purple-capped-babyNewborns are being outfitted with purple hats at hospitals around the state this month. The campaign is part of a national effort to help parents cope with crying babies. Alyssa Hague is an assistant nurse manager at Mercy Medical Center’s Birthplace in Cedar Rapids. “For every baby that’s born, they’re getting a purple knitted hat to try and raise awareness about the ‘period of purple crying’ and reduce the risk of Shaken Baby Syndrome,” Hague says.

Research shows that frustration with a crying infant is the number one trigger for the shaking and abuse of infants. Hague says it’s important for parents and caregivers to realize that a certain amount of crying during the first few weeks and months of life is normal. “It can be frustrating, but they’re not doing anything wrong and their baby isn’t doing anything wrong,” Hague says.

Coping with a crying baby can be difficult, so Hague suggests calling on another family member or a neighbor to watch the child if frustration levels are running high.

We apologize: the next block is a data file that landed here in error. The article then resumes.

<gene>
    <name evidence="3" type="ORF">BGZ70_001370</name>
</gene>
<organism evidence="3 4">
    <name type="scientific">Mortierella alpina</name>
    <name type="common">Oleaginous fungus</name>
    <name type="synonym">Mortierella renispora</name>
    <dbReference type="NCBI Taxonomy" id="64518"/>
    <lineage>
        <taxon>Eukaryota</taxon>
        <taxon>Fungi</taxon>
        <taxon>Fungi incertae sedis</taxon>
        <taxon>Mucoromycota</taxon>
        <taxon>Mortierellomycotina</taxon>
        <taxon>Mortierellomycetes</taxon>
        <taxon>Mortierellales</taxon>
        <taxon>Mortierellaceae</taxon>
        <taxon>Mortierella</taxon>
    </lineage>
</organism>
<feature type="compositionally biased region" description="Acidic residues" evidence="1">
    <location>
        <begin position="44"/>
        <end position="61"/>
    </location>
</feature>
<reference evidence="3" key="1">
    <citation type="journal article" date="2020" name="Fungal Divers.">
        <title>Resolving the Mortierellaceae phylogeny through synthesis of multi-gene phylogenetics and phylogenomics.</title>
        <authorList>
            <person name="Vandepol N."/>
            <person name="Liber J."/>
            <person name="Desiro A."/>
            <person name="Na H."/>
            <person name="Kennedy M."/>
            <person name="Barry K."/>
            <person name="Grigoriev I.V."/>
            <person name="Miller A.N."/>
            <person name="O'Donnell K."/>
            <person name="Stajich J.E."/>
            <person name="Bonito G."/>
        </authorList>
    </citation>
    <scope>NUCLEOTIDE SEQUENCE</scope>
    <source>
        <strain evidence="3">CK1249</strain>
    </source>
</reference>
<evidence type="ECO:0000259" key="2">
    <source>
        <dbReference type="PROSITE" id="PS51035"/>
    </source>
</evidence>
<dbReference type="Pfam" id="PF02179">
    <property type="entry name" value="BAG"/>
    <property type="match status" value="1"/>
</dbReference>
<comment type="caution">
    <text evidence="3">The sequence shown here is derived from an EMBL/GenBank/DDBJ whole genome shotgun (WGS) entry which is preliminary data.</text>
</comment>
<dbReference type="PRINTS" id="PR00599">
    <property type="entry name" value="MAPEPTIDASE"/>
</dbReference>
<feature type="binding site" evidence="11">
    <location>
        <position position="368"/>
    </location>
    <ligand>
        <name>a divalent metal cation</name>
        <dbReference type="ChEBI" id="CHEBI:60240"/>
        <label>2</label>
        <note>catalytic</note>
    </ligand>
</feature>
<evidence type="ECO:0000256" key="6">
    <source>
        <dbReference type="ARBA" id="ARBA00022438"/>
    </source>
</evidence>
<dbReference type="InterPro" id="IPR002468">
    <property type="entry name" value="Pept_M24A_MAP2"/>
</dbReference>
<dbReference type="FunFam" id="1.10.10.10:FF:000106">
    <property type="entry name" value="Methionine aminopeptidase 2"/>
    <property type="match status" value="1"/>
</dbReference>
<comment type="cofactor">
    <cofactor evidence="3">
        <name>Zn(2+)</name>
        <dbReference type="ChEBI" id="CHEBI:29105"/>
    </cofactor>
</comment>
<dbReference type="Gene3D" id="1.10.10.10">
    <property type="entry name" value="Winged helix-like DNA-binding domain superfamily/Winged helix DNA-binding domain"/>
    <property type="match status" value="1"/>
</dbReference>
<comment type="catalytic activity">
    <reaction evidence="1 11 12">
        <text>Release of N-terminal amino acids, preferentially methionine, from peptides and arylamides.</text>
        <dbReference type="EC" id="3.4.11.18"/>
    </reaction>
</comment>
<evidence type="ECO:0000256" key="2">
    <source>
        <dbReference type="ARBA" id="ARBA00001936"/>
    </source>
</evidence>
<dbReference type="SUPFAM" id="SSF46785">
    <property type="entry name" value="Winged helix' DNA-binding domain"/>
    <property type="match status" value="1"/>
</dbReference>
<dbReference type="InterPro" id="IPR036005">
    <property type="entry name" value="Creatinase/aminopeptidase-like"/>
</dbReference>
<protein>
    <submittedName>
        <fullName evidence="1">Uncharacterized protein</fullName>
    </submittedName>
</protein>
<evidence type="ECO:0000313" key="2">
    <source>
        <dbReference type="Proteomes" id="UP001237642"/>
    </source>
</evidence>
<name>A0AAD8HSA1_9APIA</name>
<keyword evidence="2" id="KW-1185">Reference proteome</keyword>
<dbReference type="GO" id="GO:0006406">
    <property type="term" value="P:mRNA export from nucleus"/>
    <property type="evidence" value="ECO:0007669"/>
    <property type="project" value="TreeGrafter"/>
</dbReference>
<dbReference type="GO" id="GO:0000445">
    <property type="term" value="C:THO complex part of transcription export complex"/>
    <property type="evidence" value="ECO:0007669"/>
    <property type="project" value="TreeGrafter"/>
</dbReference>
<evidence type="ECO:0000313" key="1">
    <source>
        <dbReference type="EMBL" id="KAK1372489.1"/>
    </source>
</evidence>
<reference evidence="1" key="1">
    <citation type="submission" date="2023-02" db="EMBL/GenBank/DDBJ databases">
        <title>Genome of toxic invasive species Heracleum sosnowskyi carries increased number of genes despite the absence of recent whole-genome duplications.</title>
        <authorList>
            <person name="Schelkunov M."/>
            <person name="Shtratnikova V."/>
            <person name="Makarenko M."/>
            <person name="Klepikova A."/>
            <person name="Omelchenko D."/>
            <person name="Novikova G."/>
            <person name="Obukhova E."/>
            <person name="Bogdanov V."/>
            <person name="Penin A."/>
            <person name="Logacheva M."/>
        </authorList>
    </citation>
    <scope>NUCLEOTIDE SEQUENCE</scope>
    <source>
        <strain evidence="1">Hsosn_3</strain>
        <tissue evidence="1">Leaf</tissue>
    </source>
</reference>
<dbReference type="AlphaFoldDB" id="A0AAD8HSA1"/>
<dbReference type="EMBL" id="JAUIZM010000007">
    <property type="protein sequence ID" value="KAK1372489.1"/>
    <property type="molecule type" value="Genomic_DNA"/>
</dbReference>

“If that’s not an option, because you’re alone with your child, then put them in their crib because that’s a safe place,” Hague says. “It’s okay to leave them for 10 minutes, reset your clock a little bit, get yourself in a better frame of mind and go back your baby.”

Volunteer knitters and crocheters have donated thousands of purple caps for the campaign. More information about the Period of PURPLE Crying program is available online at: PURPLEcrying.info.